• Jumping jack flash

      Nothing except the rate of debt growth stands in the way.

      If the rate of debt growth is the correct rate, then it will result in exponential “economic” growth forever. Some say this is hyperinflation. I say this is the New Economy working exactly as designed and as is completely necessary. The end result of this path is everyone becomes instantly rich from someone else’s debt pile, in turn.

      If the rate of debt growth isn’t correct, then it will result in severe deflation as debt is repaid / obtained using money that usually would be used for spending in other areas of the economy. This is mitigated somewhat using the wage theft / mass immigration model which is hopelessly inadequate, but conveniently hides the decline well enough to prevent a recession being announced. The end result of this path is pretty much all disposable income being used for obtaining/servicing debt and oligopoly-controlled essential living costs.

  1. Sydney and to a lesser extent Melbourne is as good as it gets.
    Once you hit 9x income lending then you need to find other streams of income to keep prices sustained.
    Unless banks start saying 10x is acceptable you need some other stream of income to sustain the prices.
    Price moves happen at the margins so a new home buyer maxed out at 9x with a household income of $150k and holding say $250k in savings can only purchase so much. So domestically prices are capped.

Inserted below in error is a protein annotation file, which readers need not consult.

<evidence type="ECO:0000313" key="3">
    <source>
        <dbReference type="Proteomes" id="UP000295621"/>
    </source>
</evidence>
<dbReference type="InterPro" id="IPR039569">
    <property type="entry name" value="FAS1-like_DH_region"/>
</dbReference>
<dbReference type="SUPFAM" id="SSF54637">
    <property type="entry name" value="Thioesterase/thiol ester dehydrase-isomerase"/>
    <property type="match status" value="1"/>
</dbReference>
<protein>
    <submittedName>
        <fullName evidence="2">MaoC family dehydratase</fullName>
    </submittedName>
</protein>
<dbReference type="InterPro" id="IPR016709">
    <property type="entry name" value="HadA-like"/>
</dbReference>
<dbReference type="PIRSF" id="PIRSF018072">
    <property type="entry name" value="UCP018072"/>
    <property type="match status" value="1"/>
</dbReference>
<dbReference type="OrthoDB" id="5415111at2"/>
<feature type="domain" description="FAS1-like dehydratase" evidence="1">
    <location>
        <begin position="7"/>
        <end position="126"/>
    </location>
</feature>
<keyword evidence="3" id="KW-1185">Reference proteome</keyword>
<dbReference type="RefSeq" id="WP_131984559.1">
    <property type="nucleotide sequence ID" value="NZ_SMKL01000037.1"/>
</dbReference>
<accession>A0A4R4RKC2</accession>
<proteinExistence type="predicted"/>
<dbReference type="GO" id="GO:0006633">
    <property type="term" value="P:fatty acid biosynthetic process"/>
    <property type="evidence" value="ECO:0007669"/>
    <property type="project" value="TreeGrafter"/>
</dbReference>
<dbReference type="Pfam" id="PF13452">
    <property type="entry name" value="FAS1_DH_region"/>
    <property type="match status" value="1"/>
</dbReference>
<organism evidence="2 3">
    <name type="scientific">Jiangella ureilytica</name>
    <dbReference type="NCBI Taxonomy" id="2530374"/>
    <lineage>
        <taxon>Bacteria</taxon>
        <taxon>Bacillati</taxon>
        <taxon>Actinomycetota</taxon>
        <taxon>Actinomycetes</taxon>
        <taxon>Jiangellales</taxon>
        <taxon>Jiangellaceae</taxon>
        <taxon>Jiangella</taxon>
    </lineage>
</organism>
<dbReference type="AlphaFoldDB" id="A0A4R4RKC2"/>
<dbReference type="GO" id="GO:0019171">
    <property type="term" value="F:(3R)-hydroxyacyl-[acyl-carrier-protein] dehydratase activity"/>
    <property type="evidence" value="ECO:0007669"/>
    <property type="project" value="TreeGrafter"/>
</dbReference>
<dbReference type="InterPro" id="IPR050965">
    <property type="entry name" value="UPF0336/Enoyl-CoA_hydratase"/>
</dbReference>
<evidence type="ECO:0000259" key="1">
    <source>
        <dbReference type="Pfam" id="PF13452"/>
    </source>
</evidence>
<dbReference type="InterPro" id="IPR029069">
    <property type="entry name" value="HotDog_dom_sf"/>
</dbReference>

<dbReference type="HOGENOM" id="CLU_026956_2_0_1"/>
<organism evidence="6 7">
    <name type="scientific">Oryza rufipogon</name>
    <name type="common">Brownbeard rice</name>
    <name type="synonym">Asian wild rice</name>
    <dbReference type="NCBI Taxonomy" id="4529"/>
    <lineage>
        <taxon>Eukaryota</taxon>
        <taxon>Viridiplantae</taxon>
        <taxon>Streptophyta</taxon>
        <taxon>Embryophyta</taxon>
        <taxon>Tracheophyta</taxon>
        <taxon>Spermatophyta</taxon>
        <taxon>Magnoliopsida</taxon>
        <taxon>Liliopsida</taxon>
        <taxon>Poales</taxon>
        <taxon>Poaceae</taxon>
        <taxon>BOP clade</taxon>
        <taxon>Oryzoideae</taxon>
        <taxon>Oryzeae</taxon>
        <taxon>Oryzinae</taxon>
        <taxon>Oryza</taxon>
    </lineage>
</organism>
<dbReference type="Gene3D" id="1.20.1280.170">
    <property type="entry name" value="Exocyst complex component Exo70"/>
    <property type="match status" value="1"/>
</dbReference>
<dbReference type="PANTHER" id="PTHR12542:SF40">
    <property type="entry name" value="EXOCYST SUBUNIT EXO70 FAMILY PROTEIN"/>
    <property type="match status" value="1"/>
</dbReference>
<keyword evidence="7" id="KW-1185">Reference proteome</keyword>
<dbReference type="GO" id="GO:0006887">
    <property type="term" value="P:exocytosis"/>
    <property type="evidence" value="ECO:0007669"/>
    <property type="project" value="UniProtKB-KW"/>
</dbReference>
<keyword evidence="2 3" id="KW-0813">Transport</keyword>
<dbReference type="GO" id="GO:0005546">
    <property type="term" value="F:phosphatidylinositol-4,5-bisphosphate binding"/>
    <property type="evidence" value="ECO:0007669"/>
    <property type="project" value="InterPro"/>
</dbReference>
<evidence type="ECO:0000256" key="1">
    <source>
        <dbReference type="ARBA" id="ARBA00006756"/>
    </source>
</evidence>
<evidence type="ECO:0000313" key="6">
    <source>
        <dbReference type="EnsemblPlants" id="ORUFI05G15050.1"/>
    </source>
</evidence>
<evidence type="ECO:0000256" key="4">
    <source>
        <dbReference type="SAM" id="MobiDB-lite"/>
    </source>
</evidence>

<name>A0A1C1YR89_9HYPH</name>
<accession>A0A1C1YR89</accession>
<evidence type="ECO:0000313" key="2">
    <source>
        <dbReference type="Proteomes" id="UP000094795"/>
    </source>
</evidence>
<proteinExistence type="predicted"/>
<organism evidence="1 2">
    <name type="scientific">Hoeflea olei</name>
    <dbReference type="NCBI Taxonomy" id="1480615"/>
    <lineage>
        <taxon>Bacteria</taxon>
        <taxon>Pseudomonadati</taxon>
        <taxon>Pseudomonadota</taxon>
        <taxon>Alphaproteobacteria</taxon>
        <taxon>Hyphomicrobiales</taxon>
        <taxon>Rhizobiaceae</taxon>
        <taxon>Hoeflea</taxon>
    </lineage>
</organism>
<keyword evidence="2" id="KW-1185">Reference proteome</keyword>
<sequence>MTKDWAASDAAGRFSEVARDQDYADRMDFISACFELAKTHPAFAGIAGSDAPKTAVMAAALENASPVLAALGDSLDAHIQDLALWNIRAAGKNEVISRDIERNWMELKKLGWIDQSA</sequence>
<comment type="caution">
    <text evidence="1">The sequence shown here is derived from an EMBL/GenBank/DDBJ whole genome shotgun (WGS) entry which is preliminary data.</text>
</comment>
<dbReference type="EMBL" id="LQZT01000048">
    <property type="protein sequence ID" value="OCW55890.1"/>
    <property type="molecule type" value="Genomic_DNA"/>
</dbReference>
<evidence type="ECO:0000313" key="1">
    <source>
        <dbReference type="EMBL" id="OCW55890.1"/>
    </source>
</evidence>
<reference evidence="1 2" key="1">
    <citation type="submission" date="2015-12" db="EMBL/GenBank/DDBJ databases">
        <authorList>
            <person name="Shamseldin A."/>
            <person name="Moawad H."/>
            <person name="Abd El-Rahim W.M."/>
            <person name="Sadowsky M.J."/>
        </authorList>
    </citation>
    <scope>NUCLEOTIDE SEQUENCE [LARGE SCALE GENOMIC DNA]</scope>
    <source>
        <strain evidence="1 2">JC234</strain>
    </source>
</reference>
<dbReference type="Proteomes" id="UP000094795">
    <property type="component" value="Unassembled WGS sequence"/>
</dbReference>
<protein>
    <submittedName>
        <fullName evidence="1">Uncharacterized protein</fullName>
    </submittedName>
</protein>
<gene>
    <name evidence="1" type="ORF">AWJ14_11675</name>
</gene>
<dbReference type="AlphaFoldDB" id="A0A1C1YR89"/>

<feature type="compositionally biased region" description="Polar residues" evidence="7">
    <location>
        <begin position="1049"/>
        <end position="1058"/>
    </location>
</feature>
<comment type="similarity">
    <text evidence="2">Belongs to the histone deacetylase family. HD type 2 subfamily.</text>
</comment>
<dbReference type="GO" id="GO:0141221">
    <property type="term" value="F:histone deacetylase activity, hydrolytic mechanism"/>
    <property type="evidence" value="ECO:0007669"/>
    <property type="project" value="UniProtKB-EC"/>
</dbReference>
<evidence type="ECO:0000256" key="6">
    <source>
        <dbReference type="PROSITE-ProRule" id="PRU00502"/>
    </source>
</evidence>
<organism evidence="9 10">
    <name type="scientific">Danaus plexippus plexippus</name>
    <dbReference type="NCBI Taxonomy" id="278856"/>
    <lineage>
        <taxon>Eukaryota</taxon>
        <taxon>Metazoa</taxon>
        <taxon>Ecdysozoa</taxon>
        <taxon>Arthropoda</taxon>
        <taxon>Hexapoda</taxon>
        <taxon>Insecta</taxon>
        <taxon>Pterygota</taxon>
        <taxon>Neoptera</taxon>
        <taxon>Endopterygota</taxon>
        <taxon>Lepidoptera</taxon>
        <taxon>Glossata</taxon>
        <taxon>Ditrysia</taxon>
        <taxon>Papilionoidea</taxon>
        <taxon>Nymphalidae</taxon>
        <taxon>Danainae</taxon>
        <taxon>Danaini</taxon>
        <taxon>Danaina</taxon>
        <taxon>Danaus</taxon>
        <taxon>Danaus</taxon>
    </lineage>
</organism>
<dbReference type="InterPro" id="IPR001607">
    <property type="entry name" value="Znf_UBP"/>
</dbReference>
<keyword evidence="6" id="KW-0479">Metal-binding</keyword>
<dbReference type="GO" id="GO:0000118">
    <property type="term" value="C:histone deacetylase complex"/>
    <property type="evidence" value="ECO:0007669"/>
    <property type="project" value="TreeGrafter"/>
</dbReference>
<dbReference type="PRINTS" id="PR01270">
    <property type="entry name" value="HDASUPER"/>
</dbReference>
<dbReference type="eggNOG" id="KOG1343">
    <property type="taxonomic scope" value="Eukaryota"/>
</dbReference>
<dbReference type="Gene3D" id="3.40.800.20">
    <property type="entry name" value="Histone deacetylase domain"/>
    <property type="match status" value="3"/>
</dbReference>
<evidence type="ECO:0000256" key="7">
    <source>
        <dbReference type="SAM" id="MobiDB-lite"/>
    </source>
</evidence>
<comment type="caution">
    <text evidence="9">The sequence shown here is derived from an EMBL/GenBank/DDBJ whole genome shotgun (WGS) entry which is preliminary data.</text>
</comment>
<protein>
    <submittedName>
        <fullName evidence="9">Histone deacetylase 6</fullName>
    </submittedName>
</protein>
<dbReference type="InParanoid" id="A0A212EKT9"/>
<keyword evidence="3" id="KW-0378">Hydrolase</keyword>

However foreign buyers and transfers of wealth from Boomers to next generations are external forces that could push prices up.

    Other major capitals especially Perth (as you mention) are going to see a good increase as they have some catching up to do.

    • The90kwbeastMEMBER

      “Sydney and to a lesser extent Melbourne is as good as it gets.”
      No they’re not. There can be more to go. I don’t look forward to when the Average Sydney house price is $1.5m this decade but it’s coming.

      “So domestically prices are capped.”
      No they’re not. Tell that to anyone living in HK with price earnings at 18.1:1

  2. Zombie Apocalypse

    In 2012 I took what I read here as gospel, “don’t buy now” I told my friends, families and co-workers. I had every opportunity to buy a house in my home town, a beachside village at the northern end of the Sunshine Coast. I looked but I low-balled, had agents who wouldn’t even present my offers to vendors. I laughed it off, comfortable in my conviction that there would be a correction, that the big CSG projects were the only thing holding the QLD economy together. Now here we are in the midst of global pandemic and MB is telling me that property will boom in 2021. I don’t think the area I grew up in could possibly boom much more MB, prices are at least 50% higher than when you called crash. You’re late to the party calling any sort of boom. You’re the guy standing in a tin shed who loudly exclaims that it is raining at the onset of a torrential downpour. Ma! The rains are ere’…